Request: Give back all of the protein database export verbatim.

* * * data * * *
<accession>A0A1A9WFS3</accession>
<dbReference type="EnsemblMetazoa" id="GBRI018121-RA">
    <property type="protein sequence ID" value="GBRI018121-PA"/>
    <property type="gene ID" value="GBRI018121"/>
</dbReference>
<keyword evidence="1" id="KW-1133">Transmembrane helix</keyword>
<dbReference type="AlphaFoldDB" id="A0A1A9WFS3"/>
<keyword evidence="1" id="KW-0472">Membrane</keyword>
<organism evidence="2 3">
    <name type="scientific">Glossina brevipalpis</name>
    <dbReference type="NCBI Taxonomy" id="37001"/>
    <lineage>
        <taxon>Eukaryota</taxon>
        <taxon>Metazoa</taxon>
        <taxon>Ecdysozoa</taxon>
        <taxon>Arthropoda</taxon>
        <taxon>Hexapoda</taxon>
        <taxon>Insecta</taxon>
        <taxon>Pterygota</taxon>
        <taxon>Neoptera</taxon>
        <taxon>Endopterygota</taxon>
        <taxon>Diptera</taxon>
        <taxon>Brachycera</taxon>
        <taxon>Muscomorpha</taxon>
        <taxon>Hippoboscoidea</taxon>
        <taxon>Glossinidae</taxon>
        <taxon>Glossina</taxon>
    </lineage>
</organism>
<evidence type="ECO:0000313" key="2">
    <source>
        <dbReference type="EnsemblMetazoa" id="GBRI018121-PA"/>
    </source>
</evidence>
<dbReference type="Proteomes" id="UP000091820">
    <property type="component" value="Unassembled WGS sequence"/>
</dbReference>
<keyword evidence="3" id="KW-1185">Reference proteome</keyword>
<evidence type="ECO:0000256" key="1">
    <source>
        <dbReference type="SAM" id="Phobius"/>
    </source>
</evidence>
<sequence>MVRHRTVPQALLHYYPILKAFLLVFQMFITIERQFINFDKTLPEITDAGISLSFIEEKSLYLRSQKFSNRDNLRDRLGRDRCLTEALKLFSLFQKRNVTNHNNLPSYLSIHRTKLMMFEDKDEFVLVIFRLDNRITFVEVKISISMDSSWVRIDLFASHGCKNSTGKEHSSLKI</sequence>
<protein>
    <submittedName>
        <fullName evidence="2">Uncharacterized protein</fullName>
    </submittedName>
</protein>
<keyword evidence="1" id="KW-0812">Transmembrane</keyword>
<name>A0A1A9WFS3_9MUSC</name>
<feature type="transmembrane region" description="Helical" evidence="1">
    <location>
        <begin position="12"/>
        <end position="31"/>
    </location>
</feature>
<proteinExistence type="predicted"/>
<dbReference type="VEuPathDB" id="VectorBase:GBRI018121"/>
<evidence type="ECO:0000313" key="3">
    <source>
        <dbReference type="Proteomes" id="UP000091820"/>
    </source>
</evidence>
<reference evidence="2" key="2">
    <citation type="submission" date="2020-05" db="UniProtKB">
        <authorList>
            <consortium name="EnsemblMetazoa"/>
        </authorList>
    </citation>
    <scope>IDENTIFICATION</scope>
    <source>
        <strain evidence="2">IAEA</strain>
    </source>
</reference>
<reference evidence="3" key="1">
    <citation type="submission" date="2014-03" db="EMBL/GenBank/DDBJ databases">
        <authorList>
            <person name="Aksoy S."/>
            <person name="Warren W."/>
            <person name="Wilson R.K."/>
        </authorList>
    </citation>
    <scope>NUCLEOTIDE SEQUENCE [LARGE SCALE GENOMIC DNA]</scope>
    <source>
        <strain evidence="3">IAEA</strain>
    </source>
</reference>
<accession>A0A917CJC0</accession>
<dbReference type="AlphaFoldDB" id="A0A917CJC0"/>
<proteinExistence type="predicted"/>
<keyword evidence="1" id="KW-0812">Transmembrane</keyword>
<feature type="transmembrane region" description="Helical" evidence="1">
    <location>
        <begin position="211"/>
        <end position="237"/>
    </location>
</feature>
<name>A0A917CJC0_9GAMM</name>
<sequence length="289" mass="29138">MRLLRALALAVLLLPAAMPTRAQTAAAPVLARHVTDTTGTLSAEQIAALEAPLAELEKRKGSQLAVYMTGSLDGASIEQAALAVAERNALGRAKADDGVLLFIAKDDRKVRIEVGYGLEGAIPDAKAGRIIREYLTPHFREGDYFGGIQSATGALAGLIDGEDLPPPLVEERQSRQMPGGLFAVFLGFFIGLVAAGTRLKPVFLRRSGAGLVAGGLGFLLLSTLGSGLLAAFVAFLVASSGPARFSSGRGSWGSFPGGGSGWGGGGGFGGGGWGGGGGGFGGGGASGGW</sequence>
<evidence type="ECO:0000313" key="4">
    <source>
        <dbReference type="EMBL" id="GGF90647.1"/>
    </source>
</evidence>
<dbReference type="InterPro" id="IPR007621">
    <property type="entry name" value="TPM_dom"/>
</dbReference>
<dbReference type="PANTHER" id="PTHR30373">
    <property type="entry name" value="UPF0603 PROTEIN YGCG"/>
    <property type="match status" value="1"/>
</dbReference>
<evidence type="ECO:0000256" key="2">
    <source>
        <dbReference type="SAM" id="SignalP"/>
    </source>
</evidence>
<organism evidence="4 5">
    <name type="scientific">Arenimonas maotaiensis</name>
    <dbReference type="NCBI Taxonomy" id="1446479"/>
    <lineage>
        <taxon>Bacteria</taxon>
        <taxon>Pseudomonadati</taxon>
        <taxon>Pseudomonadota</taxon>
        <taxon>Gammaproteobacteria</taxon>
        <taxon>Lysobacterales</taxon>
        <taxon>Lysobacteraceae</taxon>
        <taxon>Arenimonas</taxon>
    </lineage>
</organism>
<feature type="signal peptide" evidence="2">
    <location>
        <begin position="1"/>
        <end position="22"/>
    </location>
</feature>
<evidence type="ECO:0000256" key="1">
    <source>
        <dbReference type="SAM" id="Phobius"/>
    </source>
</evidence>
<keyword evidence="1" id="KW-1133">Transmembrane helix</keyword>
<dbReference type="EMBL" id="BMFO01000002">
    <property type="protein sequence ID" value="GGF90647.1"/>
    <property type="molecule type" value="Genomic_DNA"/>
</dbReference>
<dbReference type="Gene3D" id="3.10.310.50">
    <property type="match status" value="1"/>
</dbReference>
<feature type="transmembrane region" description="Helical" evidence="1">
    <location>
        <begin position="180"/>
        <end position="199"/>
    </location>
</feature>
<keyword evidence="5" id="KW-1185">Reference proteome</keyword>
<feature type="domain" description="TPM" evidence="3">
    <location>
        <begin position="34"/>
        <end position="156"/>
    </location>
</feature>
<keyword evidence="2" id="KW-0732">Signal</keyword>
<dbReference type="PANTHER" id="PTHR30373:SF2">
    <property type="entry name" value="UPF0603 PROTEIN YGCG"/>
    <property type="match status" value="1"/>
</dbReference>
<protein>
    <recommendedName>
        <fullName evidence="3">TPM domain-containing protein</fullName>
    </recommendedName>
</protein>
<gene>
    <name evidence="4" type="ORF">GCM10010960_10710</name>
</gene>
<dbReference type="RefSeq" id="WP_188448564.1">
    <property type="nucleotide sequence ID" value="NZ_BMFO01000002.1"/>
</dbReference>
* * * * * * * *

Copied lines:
<accession>A0A1A9WFS3</accession>
<dbReference type="EnsemblMetazoa" id="GBRI018121-RA">
    <property type="protein sequence ID" value="GBRI018121-PA"/>
    <property type="gene ID" value="GBRI018121"/>
</dbReference>
<keyword evidence="1" id="KW-1133">Transmembrane helix</keyword>
<dbReference type="AlphaFoldDB" id="A0A1A9WFS3"/>
<keyword evidence="1" id="KW-0472">Membrane</keyword>
<organism evidence="2 3">
    <name type="scientific">Glossina brevipalpis</name>
    <dbReference type="NCBI Taxonomy" id="37001"/>
    <lineage>
        <taxon>Eukaryota</taxon>
        <taxon>Metazoa</taxon>
        <taxon>Ecdysozoa</taxon>
        <taxon>Arthropoda</taxon>
        <taxon>Hexapoda</taxon>
        <taxon>Insecta</taxon>
        <taxon>Pterygota</taxon>
        <taxon>Neoptera</taxon>
        <taxon>Endopterygota</taxon>
        <taxon>Diptera</taxon>
        <taxon>Brachycera</taxon>
        <taxon>Muscomorpha</taxon>
        <taxon>Hippoboscoidea</taxon>
        <taxon>Glossinidae</taxon>
        <taxon>Glossina</taxon>
    </lineage>
</organism>
<evidence type="ECO:0000313" key="2">
    <source>
        <dbReference type="EnsemblMetazoa" id="GBRI018121-PA"/>
    </source>
</evidence>
<dbReference type="Proteomes" id="UP000091820">
    <property type="component" value="Unassembled WGS sequence"/>
</dbReference>
<keyword evidence="3" id="KW-1185">Reference proteome</keyword>
<evidence type="ECO:0000256" key="1">
    <source>
        <dbReference type="SAM" id="Phobius"/>
    </source>
</evidence>
<sequence>MVRHRTVPQALLHYYPILKAFLLVFQMFITIERQFINFDKTLPEITDAGISLSFIEEKSLYLRSQKFSNRDNLRDRLGRDRCLTEALKLFSLFQKRNVTNHNNLPSYLSIHRTKLMMFEDKDEFVLVIFRLDNRITFVEVKISISMDSSWVRIDLFASHGCKNSTGKEHSSLKI</sequence>
<protein>
    <submittedName>
        <fullName evidence="2">Uncharacterized protein</fullName>
    </submittedName>
</protein>
<keyword evidence="1" id="KW-0812">Transmembrane</keyword>
<name>A0A1A9WFS3_9MUSC</name>
<feature type="transmembrane region" description="Helical" evidence="1">
    <location>
        <begin position="12"/>
        <end position="31"/>
    </location>
</feature>
<proteinExistence type="predicted"/>
<dbReference type="VEuPathDB" id="VectorBase:GBRI018121"/>
<evidence type="ECO:0000313" key="3">
    <source>
        <dbReference type="Proteomes" id="UP000091820"/>
    </source>
</evidence>
<reference evidence="2" key="2">
    <citation type="submission" date="2020-05" db="UniProtKB">
        <authorList>
            <consortium name="EnsemblMetazoa"/>
        </authorList>
    </citation>
    <scope>IDENTIFICATION</scope>
    <source>
        <strain evidence="2">IAEA</strain>
    </source>
</reference>
<reference evidence="3" key="1">
    <citation type="submission" date="2014-03" db="EMBL/GenBank/DDBJ databases">
        <authorList>
            <person name="Aksoy S."/>
            <person name="Warren W."/>
            <person name="Wilson R.K."/>
        </authorList>
    </citation>
    <scope>NUCLEOTIDE SEQUENCE [LARGE SCALE GENOMIC DNA]</scope>
    <source>
        <strain evidence="3">IAEA</strain>
    </source>
</reference>
<accession>A0A917CJC0</accession>
<dbReference type="AlphaFoldDB" id="A0A917CJC0"/>
<proteinExistence type="predicted"/>
<keyword evidence="1" id="KW-0812">Transmembrane</keyword>
<feature type="transmembrane region" description="Helical" evidence="1">
    <location>
        <begin position="211"/>
        <end position="237"/>
    </location>
</feature>
<name>A0A917CJC0_9GAMM</name>
<sequence length="289" mass="29138">MRLLRALALAVLLLPAAMPTRAQTAAAPVLARHVTDTTGTLSAEQIAALEAPLAELEKRKGSQLAVYMTGSLDGASIEQAALAVAERNALGRAKADDGVLLFIAKDDRKVRIEVGYGLEGAIPDAKAGRIIREYLTPHFREGDYFGGIQSATGALAGLIDGEDLPPPLVEERQSRQMPGGLFAVFLGFFIGLVAAGTRLKPVFLRRSGAGLVAGGLGFLLLSTLGSGLLAAFVAFLVASSGPARFSSGRGSWGSFPGGGSGWGGGGGFGGGGWGGGGGGFGGGGASGGW</sequence>
<evidence type="ECO:0000313" key="4">
    <source>
        <dbReference type="EMBL" id="GGF90647.1"/>
    </source>
</evidence>
<dbReference type="InterPro" id="IPR007621">
    <property type="entry name" value="TPM_dom"/>
</dbReference>
<dbReference type="PANTHER" id="PTHR30373">
    <property type="entry name" value="UPF0603 PROTEIN YGCG"/>
    <property type="match status" value="1"/>
</dbReference>
<evidence type="ECO:0000256" key="2">
    <source>
        <dbReference type="SAM" id="SignalP"/>
    </source>
</evidence>
<organism evidence="4 5">
    <name type="scientific">Arenimonas maotaiensis</name>
    <dbReference type="NCBI Taxonomy" id="1446479"/>
    <lineage>
        <taxon>Bacteria</taxon>
        <taxon>Pseudomonadati</taxon>
        <taxon>Pseudomonadota</taxon>
        <taxon>Gammaproteobacteria</taxon>
        <taxon>Lysobacterales</taxon>
        <taxon>Lysobacteraceae</taxon>
        <taxon>Arenimonas</taxon>
    </lineage>
</organism>
<feature type="signal peptide" evidence="2">
    <location>
        <begin position="1"/>
        <end position="22"/>
    </location>
</feature>
<evidence type="ECO:0000256" key="1">
    <source>
        <dbReference type="SAM" id="Phobius"/>
    </source>
</evidence>
<keyword evidence="1" id="KW-1133">Transmembrane helix</keyword>
<dbReference type="EMBL" id="BMFO01000002">
    <property type="protein sequence ID" value="GGF90647.1"/>
    <property type="molecule type" value="Genomic_DNA"/>
</dbReference>
<dbReference type="Gene3D" id="3.10.310.50">
    <property type="match status" value="1"/>
</dbReference>
<feature type="transmembrane region" description="Helical" evidence="1">
    <location>
        <begin position="180"/>
        <end position="199"/>
    </location>
</feature>
<keyword evidence="5" id="KW-1185">Reference proteome</keyword>
<feature type="domain" description="TPM" evidence="3">
    <location>
        <begin position="34"/>
        <end position="156"/>
    </location>
</feature>
<keyword evidence="2" id="KW-0732">Signal</keyword>
<dbReference type="PANTHER" id="PTHR30373:SF2">
    <property type="entry name" value="UPF0603 PROTEIN YGCG"/>
    <property type="match status" value="1"/>
</dbReference>
<protein>
    <recommendedName>
        <fullName evidence="3">TPM domain-containing protein</fullName>
    </recommendedName>
</protein>
<gene>
    <name evidence="4" type="ORF">GCM10010960_10710</name>
</gene>
<dbReference type="RefSeq" id="WP_188448564.1">
    <property type="nucleotide sequence ID" value="NZ_BMFO01000002.1"/>
</dbReference>